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What are fibroids?

Fibroids are noncancerous growths found in the muscle wall of the uterus. They can grow on the outer wall of the muscle (subserosal), within the muscle wall (intramural), on the inner wall lining the cavity of the uterus (submucosal), or a combination of these.

Fibroids can vary in size from a pea to a rockmelon or bigger.

This condition occurs in up to 70% of women aged under 50. After menopause, fibroids usually shrink and may disappear.

The below picture shows a uterus with different types of fibroids.

Picture of a uterus with different types of fibroids.


About 20% to 30% of women experience symptoms related to fibroids.

For example:

  • heavy or long periods
  • painful periods
  • bleeding in between periods – this depends on the size and position of the fibroids
  • iron deficiency, due to heavy periods – this might make you feel tired or dizzy.

Other symptoms include:

  • painful sex
  • feeling heaviness or pressure in your back, bowel or bladder
  • feeling like you haven’t emptied your bowel or bladder
  • weeing a lot
  • swelling in your lower abdomen
  • pregnancy complications.


We don’t know exactly what causes fibroids, but we do know the female hormones oestrogen and progesterone stimulate the growth of fibroids.

Some factors may increase the risk of fibroids.

For example:


Fibroids can be diagnosed in different ways.

For example:

  • an ultrasound on your abdomen or inside your vagina
  • an MRI scan
  • hysteroscopy – a thin telescope shows the inside of your uterus (this is performed with or without a local anaesthetic)
  • laparoscopy – a thin telescope goes into your belly button to see your pelvic organs (this is performed under general anaesthetic).

Fertility and pregnancy

Fibroids can affect fertility, depending on their size and location. Fibroids may also cause miscarriage or early labour. In some cases, caesarean section may be recommended for future births.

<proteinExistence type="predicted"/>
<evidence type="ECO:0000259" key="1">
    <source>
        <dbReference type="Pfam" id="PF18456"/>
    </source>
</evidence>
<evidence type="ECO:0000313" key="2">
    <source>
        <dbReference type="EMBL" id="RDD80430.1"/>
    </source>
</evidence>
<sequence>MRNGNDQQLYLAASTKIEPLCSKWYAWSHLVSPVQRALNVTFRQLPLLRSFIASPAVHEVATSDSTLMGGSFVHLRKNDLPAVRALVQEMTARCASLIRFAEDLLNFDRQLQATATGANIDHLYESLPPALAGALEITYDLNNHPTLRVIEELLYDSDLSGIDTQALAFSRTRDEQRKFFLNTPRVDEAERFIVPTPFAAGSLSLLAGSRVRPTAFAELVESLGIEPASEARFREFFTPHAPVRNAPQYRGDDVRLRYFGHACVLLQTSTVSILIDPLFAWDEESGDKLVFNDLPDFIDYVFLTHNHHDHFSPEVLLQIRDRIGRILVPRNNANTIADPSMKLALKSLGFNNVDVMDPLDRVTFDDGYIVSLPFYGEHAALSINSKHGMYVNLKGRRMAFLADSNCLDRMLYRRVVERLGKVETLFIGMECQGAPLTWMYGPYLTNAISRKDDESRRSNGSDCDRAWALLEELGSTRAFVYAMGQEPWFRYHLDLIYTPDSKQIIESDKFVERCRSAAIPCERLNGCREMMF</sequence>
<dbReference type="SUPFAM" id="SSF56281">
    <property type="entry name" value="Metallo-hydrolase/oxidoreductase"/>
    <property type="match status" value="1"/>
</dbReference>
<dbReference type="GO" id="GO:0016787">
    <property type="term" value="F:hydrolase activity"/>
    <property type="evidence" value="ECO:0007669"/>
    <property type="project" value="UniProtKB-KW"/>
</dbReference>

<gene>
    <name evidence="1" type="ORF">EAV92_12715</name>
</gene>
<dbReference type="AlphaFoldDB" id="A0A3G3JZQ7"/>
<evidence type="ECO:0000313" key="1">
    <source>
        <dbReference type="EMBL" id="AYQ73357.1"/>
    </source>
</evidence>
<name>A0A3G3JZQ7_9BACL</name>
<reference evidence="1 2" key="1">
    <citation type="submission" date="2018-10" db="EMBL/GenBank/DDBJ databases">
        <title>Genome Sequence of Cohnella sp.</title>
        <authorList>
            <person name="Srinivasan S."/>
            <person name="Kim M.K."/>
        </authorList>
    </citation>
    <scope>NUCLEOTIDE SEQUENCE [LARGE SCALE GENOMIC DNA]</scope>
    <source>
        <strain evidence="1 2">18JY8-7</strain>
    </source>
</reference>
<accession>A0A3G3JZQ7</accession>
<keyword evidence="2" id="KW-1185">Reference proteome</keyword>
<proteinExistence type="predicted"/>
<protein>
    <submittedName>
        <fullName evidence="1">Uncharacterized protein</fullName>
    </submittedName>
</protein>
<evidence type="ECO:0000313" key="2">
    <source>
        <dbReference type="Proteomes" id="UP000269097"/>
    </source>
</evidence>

Treatment and management

Most fibroids don’t require treatment unless you are planning to get pregnant, or symptoms such as period pain and heavy bleeding stop you from doing things you normally do.

If fibroids don’t affect your daily life, you can choose to leave them untreated and simply increase iron and vitamin C in your diet.

Treatment will depend on your symptoms and the size, number and location of your fibroids.

There are different treatments for fibroids, including:

  • medical – for example, mefenamic acid, tranexamic acid or hormonal treatments such as the Mirena® IUD or combined oral contraceptive pill
  • radiological – uterine artery embolisation (a non-surgical procedure that blocks blood supply to part of the uterus) or high-intensity ultrasound, guided by MRI
  • surgery – myomectomy (performed as a hysteroscopy or laparoscopy, depending on the location of fibroids) or a hysterectomy (removal of the uterus).

Talk to your doctor or specialist about the benefits and risks of each option before you decide.

When to see your doctor

See your doctor straight away if you experience symptoms such as a sudden change to your bleeding, very heavy periods or unexplained weight loss.

For more information, resources and references, visit the Jean Hailes ovaries and uterus web page.